Review Summary: If Cursed had never broken up...1 of 1 thought this review was well written
It seems that ever since the untimely death of Canadian hardcore band Cursed, there have been a plethora of new up and coming bands springing up from out of the woodwork to claim the spot left by the legendary act. This has spawned an almost completely different offshoot of hardcore, mixing sludge and crust to create a new type of blackened hardcore that has been known to little for many years and is now recently coming into the limelight. This probably will only serve to fuel to the fires of this new subgenre even more, and many bands will come and go without any real contribution to it. But while it may be a fact that the chances of Cursed coming back are about as good as the chances of their stolen trailer returned, we can take pleasure in the fact that there are those few bands that successfully embody the spirit and sonic sound of them. While there are definitely bands that are a joy to listen to for nostalgic purposes, I can truthfully say that Masakari, in their debut album The Prophet Feeds, have crafted an album that nigh perfectly carries the spirit of Cursed unlike any other band I have listened to this whole year.
If you never liked Cursed to being with then you will not like Masakari. Plain and simple. Masakari starts off Prophets with a huge bang on ‘XI Rapid Dominance
’ and it becomes perfectly apparent just how much these guys are sonically similar to Cursed. At this point I’m well aware of the fact that I am referencing Cursed more than I professionally should, but this is made only to accentuate the fact and to encourage the reader to listen to Prophets. Everything from the crusty, raw sound of the guitars, the crystal clear production of the drumming and the vocalist, who carries a voice so similar to Chris Colohan that the two are almost indistinguishable. ‘Oh say it ain’t so…’ is the thought that gets carried around throughout Prophets; these guys have so much potential that it practically radiates off every song, it’s almost tangible. ‘X Pain Conceived As A Too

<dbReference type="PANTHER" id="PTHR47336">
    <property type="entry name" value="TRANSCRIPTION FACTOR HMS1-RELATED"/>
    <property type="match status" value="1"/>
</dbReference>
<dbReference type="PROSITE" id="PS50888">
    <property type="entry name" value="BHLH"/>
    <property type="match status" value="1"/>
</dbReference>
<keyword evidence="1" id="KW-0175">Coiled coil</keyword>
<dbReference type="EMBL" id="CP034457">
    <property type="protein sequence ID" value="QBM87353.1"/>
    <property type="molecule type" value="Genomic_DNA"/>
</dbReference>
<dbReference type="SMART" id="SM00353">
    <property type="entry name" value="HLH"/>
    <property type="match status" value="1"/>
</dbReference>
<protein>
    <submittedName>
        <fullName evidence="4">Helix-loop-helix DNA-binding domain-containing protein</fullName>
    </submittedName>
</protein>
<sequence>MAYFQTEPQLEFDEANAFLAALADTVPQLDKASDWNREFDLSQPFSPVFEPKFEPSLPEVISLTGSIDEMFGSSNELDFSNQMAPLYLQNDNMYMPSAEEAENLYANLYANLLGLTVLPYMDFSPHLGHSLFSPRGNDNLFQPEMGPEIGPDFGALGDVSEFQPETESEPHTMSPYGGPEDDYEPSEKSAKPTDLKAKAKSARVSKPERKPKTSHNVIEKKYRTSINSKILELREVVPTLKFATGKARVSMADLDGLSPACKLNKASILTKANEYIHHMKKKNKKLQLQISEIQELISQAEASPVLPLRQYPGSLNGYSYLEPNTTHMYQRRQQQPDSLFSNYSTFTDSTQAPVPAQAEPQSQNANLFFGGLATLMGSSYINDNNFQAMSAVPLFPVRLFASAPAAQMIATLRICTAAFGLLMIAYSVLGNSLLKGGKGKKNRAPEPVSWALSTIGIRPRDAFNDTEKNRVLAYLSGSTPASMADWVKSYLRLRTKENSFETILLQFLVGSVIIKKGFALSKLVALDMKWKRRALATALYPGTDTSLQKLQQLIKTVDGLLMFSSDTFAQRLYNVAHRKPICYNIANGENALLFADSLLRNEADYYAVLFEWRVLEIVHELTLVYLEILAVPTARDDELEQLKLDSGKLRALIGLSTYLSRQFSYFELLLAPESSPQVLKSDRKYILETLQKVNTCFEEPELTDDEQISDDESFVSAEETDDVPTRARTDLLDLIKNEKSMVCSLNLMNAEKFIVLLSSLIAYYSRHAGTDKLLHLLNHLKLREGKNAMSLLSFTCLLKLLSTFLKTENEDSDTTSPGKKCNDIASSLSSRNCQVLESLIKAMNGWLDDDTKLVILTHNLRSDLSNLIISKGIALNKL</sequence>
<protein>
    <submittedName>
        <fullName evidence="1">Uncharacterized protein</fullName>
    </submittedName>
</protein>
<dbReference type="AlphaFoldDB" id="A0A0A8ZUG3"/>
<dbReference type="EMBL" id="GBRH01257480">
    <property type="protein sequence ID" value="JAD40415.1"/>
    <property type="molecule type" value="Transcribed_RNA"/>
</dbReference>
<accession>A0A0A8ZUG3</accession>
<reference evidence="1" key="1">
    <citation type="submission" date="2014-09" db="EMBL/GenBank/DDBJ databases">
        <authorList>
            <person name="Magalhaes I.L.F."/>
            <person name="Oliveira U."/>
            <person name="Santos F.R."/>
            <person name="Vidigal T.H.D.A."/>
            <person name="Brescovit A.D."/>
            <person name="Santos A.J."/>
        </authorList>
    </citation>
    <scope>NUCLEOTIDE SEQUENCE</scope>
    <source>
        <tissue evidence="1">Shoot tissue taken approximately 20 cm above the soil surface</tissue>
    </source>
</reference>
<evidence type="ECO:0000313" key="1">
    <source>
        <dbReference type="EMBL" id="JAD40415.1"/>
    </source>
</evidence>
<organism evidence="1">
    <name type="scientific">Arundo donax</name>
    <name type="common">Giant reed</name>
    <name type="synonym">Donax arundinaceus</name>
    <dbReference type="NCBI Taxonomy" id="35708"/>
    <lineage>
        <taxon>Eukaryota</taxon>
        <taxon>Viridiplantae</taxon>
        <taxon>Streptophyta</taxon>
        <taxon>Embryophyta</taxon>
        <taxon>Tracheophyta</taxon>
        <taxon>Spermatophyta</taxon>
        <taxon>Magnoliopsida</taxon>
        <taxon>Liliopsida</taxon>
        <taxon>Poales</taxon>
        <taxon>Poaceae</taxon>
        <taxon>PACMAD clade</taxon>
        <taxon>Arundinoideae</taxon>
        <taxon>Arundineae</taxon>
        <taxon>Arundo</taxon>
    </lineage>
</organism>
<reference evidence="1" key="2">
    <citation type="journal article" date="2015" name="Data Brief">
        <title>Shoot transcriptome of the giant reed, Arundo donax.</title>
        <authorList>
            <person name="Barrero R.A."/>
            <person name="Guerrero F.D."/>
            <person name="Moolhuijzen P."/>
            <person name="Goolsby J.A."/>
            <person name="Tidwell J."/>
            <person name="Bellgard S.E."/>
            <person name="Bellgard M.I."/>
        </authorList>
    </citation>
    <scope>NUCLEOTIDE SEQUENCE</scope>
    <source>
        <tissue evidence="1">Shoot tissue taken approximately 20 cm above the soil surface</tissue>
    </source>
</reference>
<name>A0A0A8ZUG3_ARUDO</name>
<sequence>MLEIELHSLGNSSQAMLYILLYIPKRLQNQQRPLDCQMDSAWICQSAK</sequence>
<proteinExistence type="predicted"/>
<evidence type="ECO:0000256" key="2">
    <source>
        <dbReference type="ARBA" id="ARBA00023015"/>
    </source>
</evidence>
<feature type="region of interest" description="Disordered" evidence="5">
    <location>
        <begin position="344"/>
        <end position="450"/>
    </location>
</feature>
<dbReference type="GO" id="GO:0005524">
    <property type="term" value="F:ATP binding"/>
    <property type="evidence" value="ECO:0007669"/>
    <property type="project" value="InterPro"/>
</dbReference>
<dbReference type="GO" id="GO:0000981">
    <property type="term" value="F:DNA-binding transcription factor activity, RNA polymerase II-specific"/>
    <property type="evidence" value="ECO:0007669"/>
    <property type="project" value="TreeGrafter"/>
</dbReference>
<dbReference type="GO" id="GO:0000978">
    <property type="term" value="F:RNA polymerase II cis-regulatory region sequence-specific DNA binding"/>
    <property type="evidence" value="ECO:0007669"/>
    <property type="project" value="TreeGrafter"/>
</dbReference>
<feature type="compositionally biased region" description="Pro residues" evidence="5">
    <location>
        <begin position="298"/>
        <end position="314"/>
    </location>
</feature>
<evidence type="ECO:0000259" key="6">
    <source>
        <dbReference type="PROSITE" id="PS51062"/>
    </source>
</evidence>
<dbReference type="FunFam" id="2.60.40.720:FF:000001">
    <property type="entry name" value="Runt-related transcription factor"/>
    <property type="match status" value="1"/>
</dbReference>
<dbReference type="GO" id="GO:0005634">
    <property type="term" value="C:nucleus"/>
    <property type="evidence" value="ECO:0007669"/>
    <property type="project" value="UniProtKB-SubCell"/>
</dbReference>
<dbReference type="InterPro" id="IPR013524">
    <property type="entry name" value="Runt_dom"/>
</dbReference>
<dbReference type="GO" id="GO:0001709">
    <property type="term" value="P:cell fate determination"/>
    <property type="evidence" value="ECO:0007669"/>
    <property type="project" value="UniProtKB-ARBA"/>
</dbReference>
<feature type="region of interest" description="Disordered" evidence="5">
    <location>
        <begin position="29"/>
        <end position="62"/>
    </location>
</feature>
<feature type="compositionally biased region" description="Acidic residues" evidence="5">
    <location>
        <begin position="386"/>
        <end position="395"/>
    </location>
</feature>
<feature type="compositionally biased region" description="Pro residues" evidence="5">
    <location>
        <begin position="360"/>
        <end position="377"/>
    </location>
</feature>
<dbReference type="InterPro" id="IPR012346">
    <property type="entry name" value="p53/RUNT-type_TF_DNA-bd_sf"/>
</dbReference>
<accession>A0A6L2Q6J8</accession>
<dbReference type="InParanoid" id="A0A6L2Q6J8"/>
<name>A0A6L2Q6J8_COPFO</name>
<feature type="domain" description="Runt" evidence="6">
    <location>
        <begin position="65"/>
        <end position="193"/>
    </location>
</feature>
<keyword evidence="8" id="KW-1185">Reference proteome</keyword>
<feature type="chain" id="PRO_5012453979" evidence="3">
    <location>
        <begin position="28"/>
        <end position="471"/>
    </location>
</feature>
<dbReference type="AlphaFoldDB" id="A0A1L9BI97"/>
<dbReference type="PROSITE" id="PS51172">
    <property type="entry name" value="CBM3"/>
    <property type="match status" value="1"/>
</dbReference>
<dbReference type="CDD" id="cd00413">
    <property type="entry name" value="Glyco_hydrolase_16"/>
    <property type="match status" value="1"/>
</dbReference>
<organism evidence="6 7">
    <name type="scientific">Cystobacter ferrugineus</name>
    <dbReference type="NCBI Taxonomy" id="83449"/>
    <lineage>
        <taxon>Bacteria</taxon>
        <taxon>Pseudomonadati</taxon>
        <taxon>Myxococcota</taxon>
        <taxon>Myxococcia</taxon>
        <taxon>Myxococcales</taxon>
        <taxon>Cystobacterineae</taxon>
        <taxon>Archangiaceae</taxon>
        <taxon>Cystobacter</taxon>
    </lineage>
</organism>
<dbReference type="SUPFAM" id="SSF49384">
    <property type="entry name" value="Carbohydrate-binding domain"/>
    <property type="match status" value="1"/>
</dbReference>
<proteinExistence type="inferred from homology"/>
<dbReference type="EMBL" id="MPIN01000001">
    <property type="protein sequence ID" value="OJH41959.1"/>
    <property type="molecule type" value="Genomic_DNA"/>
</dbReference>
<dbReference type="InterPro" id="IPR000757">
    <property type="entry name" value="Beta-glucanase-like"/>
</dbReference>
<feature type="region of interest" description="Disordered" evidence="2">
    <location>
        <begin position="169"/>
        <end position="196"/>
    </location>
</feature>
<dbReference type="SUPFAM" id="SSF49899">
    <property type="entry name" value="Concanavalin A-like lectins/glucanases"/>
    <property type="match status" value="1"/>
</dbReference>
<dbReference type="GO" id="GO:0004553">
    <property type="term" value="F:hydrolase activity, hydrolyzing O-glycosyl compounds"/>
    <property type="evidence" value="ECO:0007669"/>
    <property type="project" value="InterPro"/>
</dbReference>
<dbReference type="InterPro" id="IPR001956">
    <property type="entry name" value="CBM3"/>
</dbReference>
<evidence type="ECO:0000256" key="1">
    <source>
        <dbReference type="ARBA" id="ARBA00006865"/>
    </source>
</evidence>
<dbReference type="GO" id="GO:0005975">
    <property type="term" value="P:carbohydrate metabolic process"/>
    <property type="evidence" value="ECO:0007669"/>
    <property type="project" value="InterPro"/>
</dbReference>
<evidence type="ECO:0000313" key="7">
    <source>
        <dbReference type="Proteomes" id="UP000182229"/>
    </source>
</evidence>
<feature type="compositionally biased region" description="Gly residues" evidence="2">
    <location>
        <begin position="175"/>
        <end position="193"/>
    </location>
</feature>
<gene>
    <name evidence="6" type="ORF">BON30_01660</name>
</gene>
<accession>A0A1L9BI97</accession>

l’ is another Cursed inspired track from ‘I’ days, featuring an incredibly amount of dissonance, blast beat to d-beat style drumming and frentic guitar and vocal work throughout. ‘XIII Temptation Reigns
’ carries a sound that is both sonically similar to ‘II’ and even reminiscent to the crust punk days of Discharge. Every song on Prophets is either a throwback to better days or a personal homage to the giants before them and they pull it off in the best way possible.
Masakari also carry a heavily socio-political message along with their music that tends to separate them a bit from their forefathers. While Cursed did carry an amount of political ammo, most of their material was either the failures of humanity or personal doubt. On Prophets, Masakari take direct aim at structures such as government and organized religion and basically tear it apart, piece by piece. Obviously, from the song titles, it is fair to assume that every song on Prophets deals with subjects ranging from the church to mind controlling corporations. Prophets could almost be considered a concept album, for its use of samples throughout each song foretelling the end of the album which culminates in the final ‘Untitled
’ track that is both the longest track (at over six minutes) and featuring no vocals, just instruments over a sampled voiceover.
Now I’ve talked about how Masakari are basically the resurrected version of Cursed and Discharge. While this is definitely a positive fact, it also serves as a hindrance to the band as a whole. The sonic similarities are so apparent that it fails to give Masakari an image of their own, as for now they are only seem as a clone of Cursed. Prophets doesn’t do much in the sound department to break away from the stereotypes of bands before them. While this is only their debut record, Masakari should be soundly warned that while their attack on the hardcore genre is greatly appreciated for carrying the soul of Cursed to the next generation, they should not become complacent with it. A minor fault for now that, if left unchecked on future releases, can spiral into a major problem that could lead to redundancy and repetition that bands with even more potential than Masakari have squandered.
Again, if you were never a fan of Cursed or are burnt out by them then Prophets is not the album for you. The similarities are too much to look past in some cases, but when a band as legendary as Cursed decide to call in quits out of nowhere, it is comforting to know that Masakari are willing to carry their legacy even further. An absolute must get, Prophets is a stellar album embodying the spirit of greatness that can lead to much more success down the road.